How emphasizing matching gifts during the serial ask impacted revenue and donor conversion. Experiment ID: #12512

Heritage Action for America

Experiment Summary

Timeframe: 1/24/2019 - 2/28/2019

During the calendar year end campaign for Heritage, we installed an exit popup which used social proof language along with a symbolic gift ask to people looking to leave the page (on desktop computers only) to try to increase donor conversion rate and revenue increases. We wanted to see if we could increase revenue while maintaining the donor conversion rate when using language to reinforce matching your gift amount to Heritage Action to the same amount the donor just selected to give to the Heritage Foundation.

Research Question

There were actually two tethered research questions associated with this experiment, which were:

  • Will additional social proof language to reinforce matching your gift to HAFA increase revenue?
  • Will the higher gift ask amount positively or negatively impact the donor conversion rate?


C: Control
T1: Treatment #1


Treatment Name Revenue per Visitor Relative Difference Confidence Average Gift
C: Control $1.81 $54.66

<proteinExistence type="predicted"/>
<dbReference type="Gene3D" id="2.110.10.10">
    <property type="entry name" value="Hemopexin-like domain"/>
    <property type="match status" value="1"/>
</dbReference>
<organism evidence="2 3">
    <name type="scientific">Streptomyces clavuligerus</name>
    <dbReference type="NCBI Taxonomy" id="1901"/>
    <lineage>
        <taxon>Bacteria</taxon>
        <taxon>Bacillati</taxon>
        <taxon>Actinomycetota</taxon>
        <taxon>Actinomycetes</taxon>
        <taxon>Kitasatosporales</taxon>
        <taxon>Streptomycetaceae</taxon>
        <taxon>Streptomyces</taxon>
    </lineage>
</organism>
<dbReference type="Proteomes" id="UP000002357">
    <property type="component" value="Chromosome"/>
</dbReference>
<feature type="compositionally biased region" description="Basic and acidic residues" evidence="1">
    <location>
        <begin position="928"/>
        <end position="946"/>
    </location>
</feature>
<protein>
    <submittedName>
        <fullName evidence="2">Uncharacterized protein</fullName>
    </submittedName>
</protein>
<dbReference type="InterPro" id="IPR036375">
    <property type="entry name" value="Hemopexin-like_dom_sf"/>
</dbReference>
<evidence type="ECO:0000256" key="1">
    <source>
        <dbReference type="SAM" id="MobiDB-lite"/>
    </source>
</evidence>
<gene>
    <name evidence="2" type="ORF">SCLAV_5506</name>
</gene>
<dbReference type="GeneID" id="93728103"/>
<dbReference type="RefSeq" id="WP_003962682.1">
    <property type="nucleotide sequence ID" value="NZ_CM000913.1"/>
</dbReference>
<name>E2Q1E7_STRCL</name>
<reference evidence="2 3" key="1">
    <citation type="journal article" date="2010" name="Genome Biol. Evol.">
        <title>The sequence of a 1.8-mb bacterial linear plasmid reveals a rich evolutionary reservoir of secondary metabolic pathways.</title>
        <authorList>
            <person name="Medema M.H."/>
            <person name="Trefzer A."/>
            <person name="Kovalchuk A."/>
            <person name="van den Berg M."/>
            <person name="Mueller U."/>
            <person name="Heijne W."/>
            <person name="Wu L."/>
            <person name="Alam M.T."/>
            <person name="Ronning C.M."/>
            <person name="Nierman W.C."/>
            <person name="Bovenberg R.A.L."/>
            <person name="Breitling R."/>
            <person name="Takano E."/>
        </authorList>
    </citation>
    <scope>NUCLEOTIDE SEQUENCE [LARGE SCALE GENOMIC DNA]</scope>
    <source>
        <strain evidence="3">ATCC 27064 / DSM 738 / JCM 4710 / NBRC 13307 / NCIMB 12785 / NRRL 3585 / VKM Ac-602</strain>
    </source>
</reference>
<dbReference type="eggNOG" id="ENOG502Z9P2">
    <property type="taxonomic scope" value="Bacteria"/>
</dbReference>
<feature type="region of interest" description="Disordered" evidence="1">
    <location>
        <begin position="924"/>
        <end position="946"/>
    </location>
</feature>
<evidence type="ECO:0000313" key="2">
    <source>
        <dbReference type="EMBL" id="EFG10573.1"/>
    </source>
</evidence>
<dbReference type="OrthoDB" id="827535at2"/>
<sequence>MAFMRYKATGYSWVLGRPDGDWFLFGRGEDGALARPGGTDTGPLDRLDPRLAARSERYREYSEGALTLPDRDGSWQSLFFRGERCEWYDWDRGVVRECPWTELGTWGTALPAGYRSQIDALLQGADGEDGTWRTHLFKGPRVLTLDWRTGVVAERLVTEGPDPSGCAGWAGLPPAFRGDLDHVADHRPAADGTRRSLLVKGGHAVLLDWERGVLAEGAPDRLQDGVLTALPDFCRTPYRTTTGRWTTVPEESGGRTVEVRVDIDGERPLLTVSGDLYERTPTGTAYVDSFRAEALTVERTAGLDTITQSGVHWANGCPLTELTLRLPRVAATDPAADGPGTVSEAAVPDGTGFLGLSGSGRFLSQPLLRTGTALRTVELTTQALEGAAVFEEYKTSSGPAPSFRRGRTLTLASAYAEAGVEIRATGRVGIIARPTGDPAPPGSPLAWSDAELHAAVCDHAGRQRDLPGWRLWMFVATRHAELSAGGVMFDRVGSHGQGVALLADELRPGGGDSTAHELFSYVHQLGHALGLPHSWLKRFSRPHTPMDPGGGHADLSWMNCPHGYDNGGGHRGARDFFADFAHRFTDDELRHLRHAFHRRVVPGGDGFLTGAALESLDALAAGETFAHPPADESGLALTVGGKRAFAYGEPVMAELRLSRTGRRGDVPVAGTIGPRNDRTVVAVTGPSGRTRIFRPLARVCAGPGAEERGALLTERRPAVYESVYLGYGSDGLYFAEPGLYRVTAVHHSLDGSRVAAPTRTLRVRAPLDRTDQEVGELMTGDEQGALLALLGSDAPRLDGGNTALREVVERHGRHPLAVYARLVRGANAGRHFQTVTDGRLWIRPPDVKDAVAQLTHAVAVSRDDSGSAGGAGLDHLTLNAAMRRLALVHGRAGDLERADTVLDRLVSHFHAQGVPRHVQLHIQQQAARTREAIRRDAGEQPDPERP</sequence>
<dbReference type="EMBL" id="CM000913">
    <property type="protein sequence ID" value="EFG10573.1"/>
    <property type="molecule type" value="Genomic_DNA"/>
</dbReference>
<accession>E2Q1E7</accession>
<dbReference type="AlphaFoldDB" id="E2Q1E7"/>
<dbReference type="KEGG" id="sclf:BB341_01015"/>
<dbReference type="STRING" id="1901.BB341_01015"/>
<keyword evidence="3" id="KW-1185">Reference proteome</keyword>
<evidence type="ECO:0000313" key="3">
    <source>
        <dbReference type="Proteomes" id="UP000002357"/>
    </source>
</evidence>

T1: Treatment #1 $2.19 20.8% 80.9% $86.33

This experiment was validated using 3rd party testing tools. Based upon those calculations, a significant level of confidence was not met so these experiment results are not valid.

Key Learnings

Although the revenue lift did not fully validate we noticed two things, which were:

  1. With 80.8% level of confidence, we saw that the matching gift language increased revenue by 20.8%.
  2. With 100% level of confidence, we also saw that it decreased the instant donation conversion rate by -23.3%.

Although the revenue lift wasn’t validated, it’s enough to be directionally accurate. Our assumption was that this would decrease the donor conversion rate relatively to the lift in revenue, and it appears that our hypothesis was indeed true.

There are two additional noteworthy observations from this analysis, though:

In reviewing the control transactions, the symbolic gift amount of $17.76 represented 87 of the 449 transactions in the “control” segment of the experiment. If those gifts were removed, the control segment was about even with the number of transactions that were in the “treatment” segment (where the treatment would only have seen -3.62% difference).

Finally, when looking at the percentage of gifts that were matched between organizations across the two segments, only 70.8% of the gifts within the “control” segment were matched between the two organizations, but the “treatment” segment (which focused on emphasizing a matching gift between both organizations) boasted a 90.3% matching gift rate.

Relatively speaking, that would be an increase of +27.4% increase in matching gift rates for the treatment segment — which was the driving force between the increase in revenue for that segment.

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Experiment Documented by...

Greg Colunga

Greg is Executive Vice President at NextAfter. If you have any questions about this experiment or would like additional details not discussed above, please feel free to contact them directly.